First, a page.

For the last year… ever since I started When Darkness Falls back in NaNo of 2016, I’ve been stressing and agonizing over what genre it is. It’s middle ages time period, set in a fictitious country in the middle/near east (think Arabian Nights and Moghul Empire kind of combined) and has djinn (genie), vampires, shapeshifters, and special appearances by a dragon. So uhh… what is it? It’s not “epic” which follows the hero’s journey (or whatever). But it is a kind of sweeping tale. Paranormal romance tends to be contemporary; paranormal romance with vampires that’s not contemporary tends to be gothic; fantasy tends to be epic. *headbangs*. I finally found a FABULOUS blog by Jeffe Kennedy explaining the difference between paranormal romance and fantasy romance… and all my doubts came to an end! I was writing fantasy romance! Whew! Problem solved. (I actually wrote a blog post about that here)
That lasted until the feedback started rolling in from my beta readers (some, anyway). The problem arises in that readers of the romance genre have an expectation (well-founded) of seeing the hero and heroine meet within a reasonably short time after the story begins. I get that. Totally. Except… mine don’t. We dance around it for a number of chapters. Oh, they see each other… but there’s reasons not to have them actually meet face to face, and when they do, all hell breaks loose. So… while it IS a romance, at the same time, that expectation that the two protagonists are going to meet right away, isn’t being met. So by setting it as romance genre, we’re going to have some unhappy readers who, if they werent’ expecting “a romance novel,” might otherwise actually be perfectly happy with the unfolding of the story.
Just a quick side note… this story got delayed in writing for two YEARS because I couldn’t figure out how to resolve the differences to make a happy ending. The heroine is the Royal Scribe, and devoted and loyal to the Sultana. The hero is the big bad ancient vampire/demon overlord whom everyone fears. I mean, helloooo. Can we say conflict of interests? The obvious two choices would be for him to turn her into a vampire (SO not happening!), or for him to be somehow “redeemed” into a good guy (oh YUCK! UGH! please!). Both are so cliche and done to death, and I simply hate to be cliche. Then one night, after two *years* of struggling to figure it out… I woke up in the night and just knew! I scrambled out of bed and was off and writing! And here we are!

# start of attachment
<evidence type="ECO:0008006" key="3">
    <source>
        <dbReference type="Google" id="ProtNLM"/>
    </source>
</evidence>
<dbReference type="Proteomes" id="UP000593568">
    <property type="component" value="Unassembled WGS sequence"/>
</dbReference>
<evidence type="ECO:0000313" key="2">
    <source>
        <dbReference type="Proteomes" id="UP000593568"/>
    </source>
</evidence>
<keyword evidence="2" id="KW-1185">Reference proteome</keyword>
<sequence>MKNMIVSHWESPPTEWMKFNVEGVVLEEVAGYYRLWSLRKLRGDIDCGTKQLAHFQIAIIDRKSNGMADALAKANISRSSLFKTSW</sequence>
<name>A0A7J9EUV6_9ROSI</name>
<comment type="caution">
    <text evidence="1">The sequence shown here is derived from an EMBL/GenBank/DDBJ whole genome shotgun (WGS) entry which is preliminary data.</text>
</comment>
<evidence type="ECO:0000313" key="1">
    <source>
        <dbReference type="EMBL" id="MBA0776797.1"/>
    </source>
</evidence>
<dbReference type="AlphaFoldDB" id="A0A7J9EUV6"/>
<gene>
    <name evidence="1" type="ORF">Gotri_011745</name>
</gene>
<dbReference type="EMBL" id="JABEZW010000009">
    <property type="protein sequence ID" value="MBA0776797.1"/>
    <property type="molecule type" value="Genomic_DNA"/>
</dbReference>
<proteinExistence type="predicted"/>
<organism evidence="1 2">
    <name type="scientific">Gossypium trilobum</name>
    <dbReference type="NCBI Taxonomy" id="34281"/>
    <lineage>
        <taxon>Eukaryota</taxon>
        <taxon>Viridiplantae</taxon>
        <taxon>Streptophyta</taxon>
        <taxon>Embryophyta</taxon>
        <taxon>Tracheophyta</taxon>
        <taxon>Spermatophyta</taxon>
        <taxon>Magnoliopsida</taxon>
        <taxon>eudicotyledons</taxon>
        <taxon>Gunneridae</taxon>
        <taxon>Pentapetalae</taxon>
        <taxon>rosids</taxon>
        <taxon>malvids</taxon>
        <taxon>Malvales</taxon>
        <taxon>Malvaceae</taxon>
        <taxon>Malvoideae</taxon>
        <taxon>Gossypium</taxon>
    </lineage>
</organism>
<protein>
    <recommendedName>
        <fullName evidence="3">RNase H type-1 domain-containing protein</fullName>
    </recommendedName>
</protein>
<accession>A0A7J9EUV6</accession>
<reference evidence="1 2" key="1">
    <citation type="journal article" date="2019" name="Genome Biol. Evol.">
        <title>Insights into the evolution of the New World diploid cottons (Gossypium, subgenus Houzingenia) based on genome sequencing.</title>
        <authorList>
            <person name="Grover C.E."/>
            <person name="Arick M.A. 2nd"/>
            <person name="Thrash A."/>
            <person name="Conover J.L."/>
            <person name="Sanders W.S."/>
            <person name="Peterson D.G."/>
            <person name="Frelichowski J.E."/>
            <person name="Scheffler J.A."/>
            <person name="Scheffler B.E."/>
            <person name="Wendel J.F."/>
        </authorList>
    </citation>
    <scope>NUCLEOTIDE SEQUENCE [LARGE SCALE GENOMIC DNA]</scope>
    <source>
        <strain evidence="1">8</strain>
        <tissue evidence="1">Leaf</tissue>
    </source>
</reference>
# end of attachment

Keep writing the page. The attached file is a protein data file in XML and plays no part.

The other problem I have come up against… and it’s a *major* problem… is that in playing out the story line, we have so far 48 chapters, with over 168k words (that’s about 672 pages.. not quite as long as Outlander or GoT which are both over 800 pages). For context, your basic single title novel is around 400 pages. To cut it back by a third would wipe out a good deal of the plot line… I very rarely write “filler” material; almost everything I write into the story no matter how seemingly insignificant has some purpose in forwarding the story, if not immediately apparent it will come into play later (yes, even the peacock). EVERYTHING in the first part leads to one goal… Damien and Alyssa meeting face to face for the first time.
So I thought… hmm. Why don’t I split it into two parts. In fact, once they do meet it’s a major turning point in the story, not just for the two most closely involved, but for the palace and the city, and even the other vampires. Okay. So… Part I: The Palace, and Part II: The Vampire. I was really thrilled with the idea, and sat down looking at my outline.. and saw a furthering of that idea. Part II is roughly twice as long as Part I but… about halfway through that we have another major plot hinge that again affects absolutely everyone. So… what if I did a Part III: The Prophecy. So… a trilogy, with each book about 80k or about long category length. This also gives me a wee bit more room to do some character work with the secondary characters (which will make my beta readers happy, too! LOL). Also, the Part titles kind of reflect the overall theme of that part of the story, and I like that. I really do.
Now… in making this decision, I knew I was making the choice to give up all hope of finding a traditional publisher for this story. Outlander and GoT aside, they’re just not going to go for it (I don’t even begin to claim to be in that category of awesomeness). So I thought about that. I sat and let the idea simmer for a couple weeks, mulling over the pros and cons. Ultimately, I decided that this story was special enough *to me* that telling the story my way was more important. Not that I write “to the market” for the other novels, but they were written with industry standards in mind, and in the hopes of catching the interest of a major publisher. This one was written because… well… because it had to be written. And I can’t tell the story *and* keep it within industry standards. So I’m going to stop fussing over marketability to publishers, and write it, and I am LOVING IT!!! It’s an amazing story, an Arabian Nights style paranormal fantasy, and that’s how I’ll market it, when the time comes… whether I self publish or find a good small press interested in taking it on.
In the meantime, I have it out to a half dozen beta readers, and am polishing and crafting the manuscript, because I want it to be better than good! I really believe in this story, and it’s going to be as wonderful as I can possibly make it.
P.S…. the picture set as the featured image is one I found on Pinterest, that completely captures how I envision the Sultana who rules Al Khair.